The annual report of the international human rights organisation Amnesty International says that the situation with human rights in Belarus hasn’t changed: peaceful rallies are brutally disbanded, civil society activists and journalists were harassed.
“The government continued to exert excessive control over civil society. State control over the media increased,” AI experts noted.
“Some public events were banned; peaceful demonstrators were fined and detained for short periods; and civil society activists and journalists were harassed. Belarus continued to hand down death sentences and execute prisoners,” the report of the human rights organisation reads.
It is mentioned in the report that the OSCE had sent an observation mission to the parliamentary elections held on 28 September and found they fell short of OSCE standards.
“There were some improvements in access to the media for opposition candidates but the mission found that voters still could not make an informed choice. Article 193-1 of the criminal code continued to restrict rights to freedom of assembly and expression,” human rights watchdogs state.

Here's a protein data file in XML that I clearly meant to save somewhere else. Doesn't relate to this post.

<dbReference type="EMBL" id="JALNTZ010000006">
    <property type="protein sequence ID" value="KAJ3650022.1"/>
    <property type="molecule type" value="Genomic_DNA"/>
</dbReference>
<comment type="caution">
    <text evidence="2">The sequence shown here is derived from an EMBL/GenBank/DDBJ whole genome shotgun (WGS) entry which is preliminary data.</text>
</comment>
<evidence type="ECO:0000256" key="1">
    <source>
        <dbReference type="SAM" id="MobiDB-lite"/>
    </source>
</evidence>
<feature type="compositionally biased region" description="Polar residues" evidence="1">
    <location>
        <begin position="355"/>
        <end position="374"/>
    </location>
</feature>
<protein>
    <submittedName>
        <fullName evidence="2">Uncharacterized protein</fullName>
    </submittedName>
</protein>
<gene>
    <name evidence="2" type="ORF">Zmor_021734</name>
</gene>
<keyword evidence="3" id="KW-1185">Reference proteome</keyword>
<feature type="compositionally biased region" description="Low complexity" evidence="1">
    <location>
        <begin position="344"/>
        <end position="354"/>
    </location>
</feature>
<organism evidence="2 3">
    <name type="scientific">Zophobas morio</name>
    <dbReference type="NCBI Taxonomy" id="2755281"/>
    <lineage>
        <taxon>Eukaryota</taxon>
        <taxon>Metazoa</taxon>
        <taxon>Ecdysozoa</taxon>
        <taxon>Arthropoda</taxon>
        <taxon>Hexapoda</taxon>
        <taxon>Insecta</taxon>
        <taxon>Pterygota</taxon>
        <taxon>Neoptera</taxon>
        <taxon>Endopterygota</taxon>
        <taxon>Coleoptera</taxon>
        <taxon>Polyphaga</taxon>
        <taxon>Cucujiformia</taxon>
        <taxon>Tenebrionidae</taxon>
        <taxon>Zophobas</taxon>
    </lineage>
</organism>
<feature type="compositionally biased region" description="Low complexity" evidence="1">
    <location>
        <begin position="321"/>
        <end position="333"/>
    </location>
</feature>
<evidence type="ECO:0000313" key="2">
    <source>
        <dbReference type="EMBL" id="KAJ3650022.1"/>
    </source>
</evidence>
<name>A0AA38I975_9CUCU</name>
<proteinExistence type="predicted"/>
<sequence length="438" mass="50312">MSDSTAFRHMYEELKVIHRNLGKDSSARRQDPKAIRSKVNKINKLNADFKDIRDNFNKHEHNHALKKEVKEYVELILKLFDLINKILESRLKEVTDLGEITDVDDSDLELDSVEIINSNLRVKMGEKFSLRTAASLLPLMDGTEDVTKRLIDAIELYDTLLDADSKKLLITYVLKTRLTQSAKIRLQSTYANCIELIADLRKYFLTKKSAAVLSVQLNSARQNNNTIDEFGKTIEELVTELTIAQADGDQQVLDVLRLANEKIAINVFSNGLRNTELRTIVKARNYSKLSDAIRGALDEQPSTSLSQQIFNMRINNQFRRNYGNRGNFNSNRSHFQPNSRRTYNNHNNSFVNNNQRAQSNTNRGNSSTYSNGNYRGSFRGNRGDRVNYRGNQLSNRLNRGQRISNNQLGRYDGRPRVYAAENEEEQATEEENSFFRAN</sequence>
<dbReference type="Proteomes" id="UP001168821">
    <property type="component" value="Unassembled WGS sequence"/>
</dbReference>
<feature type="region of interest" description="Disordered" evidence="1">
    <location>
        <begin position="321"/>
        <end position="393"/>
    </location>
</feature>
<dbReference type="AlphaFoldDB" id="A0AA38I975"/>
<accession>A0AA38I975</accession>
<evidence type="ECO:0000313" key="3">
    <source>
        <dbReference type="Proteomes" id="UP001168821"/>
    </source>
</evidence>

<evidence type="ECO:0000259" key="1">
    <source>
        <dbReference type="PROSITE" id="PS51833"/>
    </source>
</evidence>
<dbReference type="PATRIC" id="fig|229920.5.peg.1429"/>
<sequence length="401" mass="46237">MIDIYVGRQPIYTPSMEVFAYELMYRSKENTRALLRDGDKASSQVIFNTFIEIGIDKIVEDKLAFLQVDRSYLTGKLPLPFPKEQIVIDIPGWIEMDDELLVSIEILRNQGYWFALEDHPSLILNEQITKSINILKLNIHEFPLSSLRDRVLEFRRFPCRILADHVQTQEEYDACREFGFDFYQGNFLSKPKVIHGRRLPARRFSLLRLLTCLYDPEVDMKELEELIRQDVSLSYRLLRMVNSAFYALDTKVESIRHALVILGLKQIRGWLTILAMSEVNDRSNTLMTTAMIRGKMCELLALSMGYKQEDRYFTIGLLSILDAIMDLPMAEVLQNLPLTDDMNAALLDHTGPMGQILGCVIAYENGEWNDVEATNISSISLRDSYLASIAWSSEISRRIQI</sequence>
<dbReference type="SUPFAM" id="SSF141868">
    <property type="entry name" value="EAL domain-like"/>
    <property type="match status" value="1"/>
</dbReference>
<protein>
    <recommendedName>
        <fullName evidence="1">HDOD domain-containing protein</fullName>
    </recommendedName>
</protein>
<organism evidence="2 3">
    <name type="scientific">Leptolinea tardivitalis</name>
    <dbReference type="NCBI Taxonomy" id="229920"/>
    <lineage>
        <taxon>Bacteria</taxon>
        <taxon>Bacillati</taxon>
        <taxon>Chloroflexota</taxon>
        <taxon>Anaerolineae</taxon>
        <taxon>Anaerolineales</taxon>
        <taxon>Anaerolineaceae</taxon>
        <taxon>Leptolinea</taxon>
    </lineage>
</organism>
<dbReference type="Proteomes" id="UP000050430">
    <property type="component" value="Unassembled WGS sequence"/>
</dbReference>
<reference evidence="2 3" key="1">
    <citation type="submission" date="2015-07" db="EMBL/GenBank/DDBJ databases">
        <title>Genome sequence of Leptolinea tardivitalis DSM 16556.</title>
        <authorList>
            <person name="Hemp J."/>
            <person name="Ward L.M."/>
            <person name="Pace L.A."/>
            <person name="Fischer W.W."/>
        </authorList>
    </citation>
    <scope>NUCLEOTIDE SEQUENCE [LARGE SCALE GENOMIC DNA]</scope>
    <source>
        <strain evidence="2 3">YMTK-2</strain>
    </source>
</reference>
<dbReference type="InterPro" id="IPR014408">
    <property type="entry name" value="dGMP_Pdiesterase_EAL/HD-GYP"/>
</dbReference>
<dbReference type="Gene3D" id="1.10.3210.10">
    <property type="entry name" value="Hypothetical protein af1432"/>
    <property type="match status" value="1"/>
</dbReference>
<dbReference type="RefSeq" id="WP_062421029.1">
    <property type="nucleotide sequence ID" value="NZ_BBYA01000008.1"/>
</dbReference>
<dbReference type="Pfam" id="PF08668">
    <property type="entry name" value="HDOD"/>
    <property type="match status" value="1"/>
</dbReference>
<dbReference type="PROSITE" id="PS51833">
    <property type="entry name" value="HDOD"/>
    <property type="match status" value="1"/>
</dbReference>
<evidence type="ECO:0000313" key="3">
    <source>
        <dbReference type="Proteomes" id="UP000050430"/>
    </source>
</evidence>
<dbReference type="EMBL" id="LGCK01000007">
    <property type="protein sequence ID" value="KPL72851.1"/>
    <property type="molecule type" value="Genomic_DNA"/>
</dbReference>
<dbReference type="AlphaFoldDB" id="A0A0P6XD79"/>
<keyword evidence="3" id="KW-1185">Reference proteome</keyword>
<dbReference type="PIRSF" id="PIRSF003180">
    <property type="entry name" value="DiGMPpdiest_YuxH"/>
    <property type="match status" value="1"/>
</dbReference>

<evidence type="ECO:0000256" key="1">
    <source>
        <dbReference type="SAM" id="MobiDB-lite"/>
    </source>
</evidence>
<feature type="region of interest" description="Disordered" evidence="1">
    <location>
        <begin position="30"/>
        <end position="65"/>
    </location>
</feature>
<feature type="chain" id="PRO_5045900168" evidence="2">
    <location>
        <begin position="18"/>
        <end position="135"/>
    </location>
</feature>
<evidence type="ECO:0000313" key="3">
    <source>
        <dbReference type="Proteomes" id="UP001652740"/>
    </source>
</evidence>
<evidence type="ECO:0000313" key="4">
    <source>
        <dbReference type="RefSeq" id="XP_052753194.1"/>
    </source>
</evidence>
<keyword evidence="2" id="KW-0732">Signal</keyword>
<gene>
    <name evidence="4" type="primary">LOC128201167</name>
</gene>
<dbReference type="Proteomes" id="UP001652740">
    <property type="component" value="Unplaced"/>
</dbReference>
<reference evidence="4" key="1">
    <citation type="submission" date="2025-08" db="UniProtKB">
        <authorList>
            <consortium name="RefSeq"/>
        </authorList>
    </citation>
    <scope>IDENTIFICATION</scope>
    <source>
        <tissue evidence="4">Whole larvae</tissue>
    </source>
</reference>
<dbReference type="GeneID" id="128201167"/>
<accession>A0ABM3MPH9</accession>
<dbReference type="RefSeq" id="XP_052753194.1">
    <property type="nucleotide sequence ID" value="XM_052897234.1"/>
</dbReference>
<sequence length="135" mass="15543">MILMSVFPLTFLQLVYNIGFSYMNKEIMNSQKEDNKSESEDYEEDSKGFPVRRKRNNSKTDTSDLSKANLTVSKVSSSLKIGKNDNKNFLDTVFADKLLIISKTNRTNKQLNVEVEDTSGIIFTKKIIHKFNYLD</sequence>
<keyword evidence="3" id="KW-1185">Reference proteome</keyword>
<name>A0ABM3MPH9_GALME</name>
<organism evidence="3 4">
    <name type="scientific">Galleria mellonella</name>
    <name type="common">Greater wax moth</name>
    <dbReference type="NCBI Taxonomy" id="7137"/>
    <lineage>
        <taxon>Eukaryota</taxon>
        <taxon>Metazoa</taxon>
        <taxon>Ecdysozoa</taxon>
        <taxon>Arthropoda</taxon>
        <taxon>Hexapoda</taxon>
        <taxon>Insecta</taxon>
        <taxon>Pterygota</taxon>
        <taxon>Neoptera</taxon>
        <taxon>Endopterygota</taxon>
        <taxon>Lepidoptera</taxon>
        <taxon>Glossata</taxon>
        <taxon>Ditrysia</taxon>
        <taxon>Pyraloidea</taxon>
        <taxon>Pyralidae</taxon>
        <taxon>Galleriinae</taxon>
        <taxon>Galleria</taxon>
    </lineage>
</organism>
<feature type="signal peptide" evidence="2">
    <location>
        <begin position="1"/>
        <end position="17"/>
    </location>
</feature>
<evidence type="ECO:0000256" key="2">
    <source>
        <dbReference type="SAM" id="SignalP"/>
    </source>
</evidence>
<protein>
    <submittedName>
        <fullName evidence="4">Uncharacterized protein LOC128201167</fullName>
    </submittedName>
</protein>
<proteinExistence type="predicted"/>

“There were signs of increased engagement with the EU. Following the release of a number of opposition prisoners in the course of the year, on 13 October the EU temporarily and partially lifted the travel ban that had been imposed on some leading government figures in 2006,” the report reads.
Among violation of freedom of assembly in Belarus, authors of the report name “banning or using force to disperse demonstrations, detaining peaceful demonstrators, and harassing civil society activists and journalists.”
Human rights activists have also noted violation of freedom of expression as a result of a new law on mass media signed by Alyaksandr Lukashenka. The law “he new law would considerably increase restrictions on freedom of expression and make it even more difficult for media outlets and journalists to work.”
“The new law further increased restrictions on registration, forbade any funding from abroad or from unacknowledged sources, and made it easier for state organs to close down media without a court order and with only one warning. The law applied to internet publications, and … it would apply to websites because of the need to control “disinformation from foreign sites,” the report says.